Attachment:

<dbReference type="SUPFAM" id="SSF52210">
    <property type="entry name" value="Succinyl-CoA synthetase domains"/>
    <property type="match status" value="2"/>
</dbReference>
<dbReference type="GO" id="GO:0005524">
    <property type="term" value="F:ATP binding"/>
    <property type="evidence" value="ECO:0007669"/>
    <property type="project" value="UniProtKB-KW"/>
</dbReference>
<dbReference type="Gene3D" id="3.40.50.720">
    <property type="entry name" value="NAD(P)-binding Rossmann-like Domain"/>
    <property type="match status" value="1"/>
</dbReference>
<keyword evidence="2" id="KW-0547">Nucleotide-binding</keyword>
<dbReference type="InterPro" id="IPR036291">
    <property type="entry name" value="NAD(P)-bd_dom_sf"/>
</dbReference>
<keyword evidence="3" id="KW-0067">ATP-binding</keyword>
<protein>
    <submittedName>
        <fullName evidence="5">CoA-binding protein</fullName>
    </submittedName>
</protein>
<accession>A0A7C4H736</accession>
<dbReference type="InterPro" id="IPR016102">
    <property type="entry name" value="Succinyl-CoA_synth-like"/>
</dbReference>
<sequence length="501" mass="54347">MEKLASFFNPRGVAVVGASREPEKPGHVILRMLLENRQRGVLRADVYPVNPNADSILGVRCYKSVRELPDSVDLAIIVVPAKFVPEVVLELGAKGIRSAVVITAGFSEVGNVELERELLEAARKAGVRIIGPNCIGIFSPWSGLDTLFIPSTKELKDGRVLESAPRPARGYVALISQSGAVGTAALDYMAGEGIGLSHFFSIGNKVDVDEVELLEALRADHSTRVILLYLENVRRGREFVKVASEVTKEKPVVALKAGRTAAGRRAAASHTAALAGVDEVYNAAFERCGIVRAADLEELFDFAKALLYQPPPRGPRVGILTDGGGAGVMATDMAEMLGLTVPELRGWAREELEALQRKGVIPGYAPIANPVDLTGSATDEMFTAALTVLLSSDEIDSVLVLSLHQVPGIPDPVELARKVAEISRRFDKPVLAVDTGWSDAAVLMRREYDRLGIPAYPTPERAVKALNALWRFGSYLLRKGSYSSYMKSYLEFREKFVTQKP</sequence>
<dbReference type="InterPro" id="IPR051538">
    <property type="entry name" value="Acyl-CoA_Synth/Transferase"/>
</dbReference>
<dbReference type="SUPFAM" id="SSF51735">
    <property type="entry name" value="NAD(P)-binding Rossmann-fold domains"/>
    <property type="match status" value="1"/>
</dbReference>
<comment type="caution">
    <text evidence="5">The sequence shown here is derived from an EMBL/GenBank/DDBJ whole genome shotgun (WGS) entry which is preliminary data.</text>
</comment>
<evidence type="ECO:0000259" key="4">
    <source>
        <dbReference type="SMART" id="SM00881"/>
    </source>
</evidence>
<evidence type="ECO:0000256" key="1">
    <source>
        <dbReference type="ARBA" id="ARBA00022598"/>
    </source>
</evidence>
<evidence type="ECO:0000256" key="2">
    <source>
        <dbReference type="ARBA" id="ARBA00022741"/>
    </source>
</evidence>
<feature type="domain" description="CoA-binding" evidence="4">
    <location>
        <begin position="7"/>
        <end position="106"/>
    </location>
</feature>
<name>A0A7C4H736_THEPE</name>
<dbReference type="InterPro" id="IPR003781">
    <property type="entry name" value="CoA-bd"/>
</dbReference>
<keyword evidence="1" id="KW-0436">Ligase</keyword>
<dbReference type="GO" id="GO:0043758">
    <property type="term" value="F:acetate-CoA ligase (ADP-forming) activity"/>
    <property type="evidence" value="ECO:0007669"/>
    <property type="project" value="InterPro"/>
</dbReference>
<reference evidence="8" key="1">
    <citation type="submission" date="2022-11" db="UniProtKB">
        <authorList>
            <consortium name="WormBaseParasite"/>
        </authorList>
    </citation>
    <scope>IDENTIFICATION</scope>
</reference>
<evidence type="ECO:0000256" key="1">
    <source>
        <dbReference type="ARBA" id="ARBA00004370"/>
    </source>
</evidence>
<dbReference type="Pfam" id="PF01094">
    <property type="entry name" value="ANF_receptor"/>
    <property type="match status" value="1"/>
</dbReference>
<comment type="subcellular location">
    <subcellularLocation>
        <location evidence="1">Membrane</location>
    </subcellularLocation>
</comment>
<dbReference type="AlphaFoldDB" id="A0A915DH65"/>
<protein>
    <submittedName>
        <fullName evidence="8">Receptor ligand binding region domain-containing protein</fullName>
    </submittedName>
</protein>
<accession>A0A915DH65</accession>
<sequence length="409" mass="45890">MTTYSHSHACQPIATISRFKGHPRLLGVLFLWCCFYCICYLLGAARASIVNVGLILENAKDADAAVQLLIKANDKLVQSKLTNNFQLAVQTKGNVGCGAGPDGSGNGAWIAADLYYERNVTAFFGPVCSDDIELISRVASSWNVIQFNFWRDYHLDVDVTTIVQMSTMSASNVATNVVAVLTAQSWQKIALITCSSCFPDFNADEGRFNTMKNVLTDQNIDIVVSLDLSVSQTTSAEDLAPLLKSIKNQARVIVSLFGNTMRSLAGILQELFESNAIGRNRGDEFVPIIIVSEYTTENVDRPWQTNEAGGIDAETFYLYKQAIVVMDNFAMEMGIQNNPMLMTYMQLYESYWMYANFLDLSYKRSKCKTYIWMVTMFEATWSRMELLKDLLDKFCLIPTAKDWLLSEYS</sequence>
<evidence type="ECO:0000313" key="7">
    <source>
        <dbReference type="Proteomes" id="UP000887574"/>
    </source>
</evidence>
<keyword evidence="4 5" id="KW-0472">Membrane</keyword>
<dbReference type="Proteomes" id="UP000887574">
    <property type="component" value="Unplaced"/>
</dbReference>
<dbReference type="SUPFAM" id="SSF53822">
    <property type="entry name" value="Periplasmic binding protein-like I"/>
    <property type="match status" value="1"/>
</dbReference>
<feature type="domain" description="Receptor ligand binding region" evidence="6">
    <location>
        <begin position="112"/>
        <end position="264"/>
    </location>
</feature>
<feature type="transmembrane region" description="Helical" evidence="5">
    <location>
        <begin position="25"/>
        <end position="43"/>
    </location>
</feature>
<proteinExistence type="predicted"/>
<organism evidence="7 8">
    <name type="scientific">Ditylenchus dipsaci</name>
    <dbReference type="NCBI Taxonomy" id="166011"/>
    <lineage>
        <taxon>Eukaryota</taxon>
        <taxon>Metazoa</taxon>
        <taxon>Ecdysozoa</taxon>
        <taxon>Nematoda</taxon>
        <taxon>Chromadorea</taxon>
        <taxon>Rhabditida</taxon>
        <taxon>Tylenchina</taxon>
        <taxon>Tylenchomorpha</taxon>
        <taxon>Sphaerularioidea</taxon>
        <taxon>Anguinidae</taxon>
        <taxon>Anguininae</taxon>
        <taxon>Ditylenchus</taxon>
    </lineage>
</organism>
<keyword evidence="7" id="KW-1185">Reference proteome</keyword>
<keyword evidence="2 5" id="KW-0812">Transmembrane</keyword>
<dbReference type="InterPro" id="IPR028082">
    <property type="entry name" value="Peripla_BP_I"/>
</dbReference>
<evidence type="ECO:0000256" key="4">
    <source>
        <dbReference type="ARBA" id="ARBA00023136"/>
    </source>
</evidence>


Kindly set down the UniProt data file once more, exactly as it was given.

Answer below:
<dbReference type="SUPFAM" id="SSF52210">
    <property type="entry name" value="Succinyl-CoA synthetase domains"/>
    <property type="match status" value="2"/>
</dbReference>
<dbReference type="GO" id="GO:0005524">
    <property type="term" value="F:ATP binding"/>
    <property type="evidence" value="ECO:0007669"/>
    <property type="project" value="UniProtKB-KW"/>
</dbReference>
<dbReference type="Gene3D" id="3.40.50.720">
    <property type="entry name" value="NAD(P)-binding Rossmann-like Domain"/>
    <property type="match status" value="1"/>
</dbReference>
<keyword evidence="2" id="KW-0547">Nucleotide-binding</keyword>
<dbReference type="InterPro" id="IPR036291">
    <property type="entry name" value="NAD(P)-bd_dom_sf"/>
</dbReference>
<keyword evidence="3" id="KW-0067">ATP-binding</keyword>
<protein>
    <submittedName>
        <fullName evidence="5">CoA-binding protein</fullName>
    </submittedName>
</protein>
<accession>A0A7C4H736</accession>
<dbReference type="InterPro" id="IPR016102">
    <property type="entry name" value="Succinyl-CoA_synth-like"/>
</dbReference>
<sequence length="501" mass="54347">MEKLASFFNPRGVAVVGASREPEKPGHVILRMLLENRQRGVLRADVYPVNPNADSILGVRCYKSVRELPDSVDLAIIVVPAKFVPEVVLELGAKGIRSAVVITAGFSEVGNVELERELLEAARKAGVRIIGPNCIGIFSPWSGLDTLFIPSTKELKDGRVLESAPRPARGYVALISQSGAVGTAALDYMAGEGIGLSHFFSIGNKVDVDEVELLEALRADHSTRVILLYLENVRRGREFVKVASEVTKEKPVVALKAGRTAAGRRAAASHTAALAGVDEVYNAAFERCGIVRAADLEELFDFAKALLYQPPPRGPRVGILTDGGGAGVMATDMAEMLGLTVPELRGWAREELEALQRKGVIPGYAPIANPVDLTGSATDEMFTAALTVLLSSDEIDSVLVLSLHQVPGIPDPVELARKVAEISRRFDKPVLAVDTGWSDAAVLMRREYDRLGIPAYPTPERAVKALNALWRFGSYLLRKGSYSSYMKSYLEFREKFVTQKP</sequence>
<dbReference type="InterPro" id="IPR051538">
    <property type="entry name" value="Acyl-CoA_Synth/Transferase"/>
</dbReference>
<dbReference type="SUPFAM" id="SSF51735">
    <property type="entry name" value="NAD(P)-binding Rossmann-fold domains"/>
    <property type="match status" value="1"/>
</dbReference>
<comment type="caution">
    <text evidence="5">The sequence shown here is derived from an EMBL/GenBank/DDBJ whole genome shotgun (WGS) entry which is preliminary data.</text>
</comment>
<evidence type="ECO:0000259" key="4">
    <source>
        <dbReference type="SMART" id="SM00881"/>
    </source>
</evidence>
<evidence type="ECO:0000256" key="1">
    <source>
        <dbReference type="ARBA" id="ARBA00022598"/>
    </source>
</evidence>
<evidence type="ECO:0000256" key="2">
    <source>
        <dbReference type="ARBA" id="ARBA00022741"/>
    </source>
</evidence>
<feature type="domain" description="CoA-binding" evidence="4">
    <location>
        <begin position="7"/>
        <end position="106"/>
    </location>
</feature>
<name>A0A7C4H736_THEPE</name>
<dbReference type="InterPro" id="IPR003781">
    <property type="entry name" value="CoA-bd"/>
</dbReference>
<keyword evidence="1" id="KW-0436">Ligase</keyword>
<dbReference type="GO" id="GO:0043758">
    <property type="term" value="F:acetate-CoA ligase (ADP-forming) activity"/>
    <property type="evidence" value="ECO:0007669"/>
    <property type="project" value="InterPro"/>
</dbReference>
<reference evidence="8" key="1">
    <citation type="submission" date="2022-11" db="UniProtKB">
        <authorList>
            <consortium name="WormBaseParasite"/>
        </authorList>
    </citation>
    <scope>IDENTIFICATION</scope>
</reference>
<evidence type="ECO:0000256" key="1">
    <source>
        <dbReference type="ARBA" id="ARBA00004370"/>
    </source>
</evidence>
<dbReference type="Pfam" id="PF01094">
    <property type="entry name" value="ANF_receptor"/>
    <property type="match status" value="1"/>
</dbReference>
<comment type="subcellular location">
    <subcellularLocation>
        <location evidence="1">Membrane</location>
    </subcellularLocation>
</comment>
<dbReference type="AlphaFoldDB" id="A0A915DH65"/>
<protein>
    <submittedName>
        <fullName evidence="8">Receptor ligand binding region domain-containing protein</fullName>
    </submittedName>
</protein>
<accession>A0A915DH65</accession>
<sequence length="409" mass="45890">MTTYSHSHACQPIATISRFKGHPRLLGVLFLWCCFYCICYLLGAARASIVNVGLILENAKDADAAVQLLIKANDKLVQSKLTNNFQLAVQTKGNVGCGAGPDGSGNGAWIAADLYYERNVTAFFGPVCSDDIELISRVASSWNVIQFNFWRDYHLDVDVTTIVQMSTMSASNVATNVVAVLTAQSWQKIALITCSSCFPDFNADEGRFNTMKNVLTDQNIDIVVSLDLSVSQTTSAEDLAPLLKSIKNQARVIVSLFGNTMRSLAGILQELFESNAIGRNRGDEFVPIIIVSEYTTENVDRPWQTNEAGGIDAETFYLYKQAIVVMDNFAMEMGIQNNPMLMTYMQLYESYWMYANFLDLSYKRSKCKTYIWMVTMFEATWSRMELLKDLLDKFCLIPTAKDWLLSEYS</sequence>
<evidence type="ECO:0000313" key="7">
    <source>
        <dbReference type="Proteomes" id="UP000887574"/>
    </source>
</evidence>
<keyword evidence="4 5" id="KW-0472">Membrane</keyword>
<dbReference type="Proteomes" id="UP000887574">
    <property type="component" value="Unplaced"/>
</dbReference>
<dbReference type="SUPFAM" id="SSF53822">
    <property type="entry name" value="Periplasmic binding protein-like I"/>
    <property type="match status" value="1"/>
</dbReference>
<feature type="domain" description="Receptor ligand binding region" evidence="6">
    <location>
        <begin position="112"/>
        <end position="264"/>
    </location>
</feature>
<feature type="transmembrane region" description="Helical" evidence="5">
    <location>
        <begin position="25"/>
        <end position="43"/>
    </location>
</feature>
<proteinExistence type="predicted"/>
<organism evidence="7 8">
    <name type="scientific">Ditylenchus dipsaci</name>
    <dbReference type="NCBI Taxonomy" id="166011"/>
    <lineage>
        <taxon>Eukaryota</taxon>
        <taxon>Metazoa</taxon>
        <taxon>Ecdysozoa</taxon>
        <taxon>Nematoda</taxon>
        <taxon>Chromadorea</taxon>
        <taxon>Rhabditida</taxon>
        <taxon>Tylenchina</taxon>
        <taxon>Tylenchomorpha</taxon>
        <taxon>Sphaerularioidea</taxon>
        <taxon>Anguinidae</taxon>
        <taxon>Anguininae</taxon>
        <taxon>Ditylenchus</taxon>
    </lineage>
</organism>
<keyword evidence="7" id="KW-1185">Reference proteome</keyword>
<keyword evidence="2 5" id="KW-0812">Transmembrane</keyword>
<dbReference type="InterPro" id="IPR028082">
    <property type="entry name" value="Peripla_BP_I"/>
</dbReference>
<evidence type="ECO:0000256" key="4">
    <source>
        <dbReference type="ARBA" id="ARBA00023136"/>
    </source>
</evidence>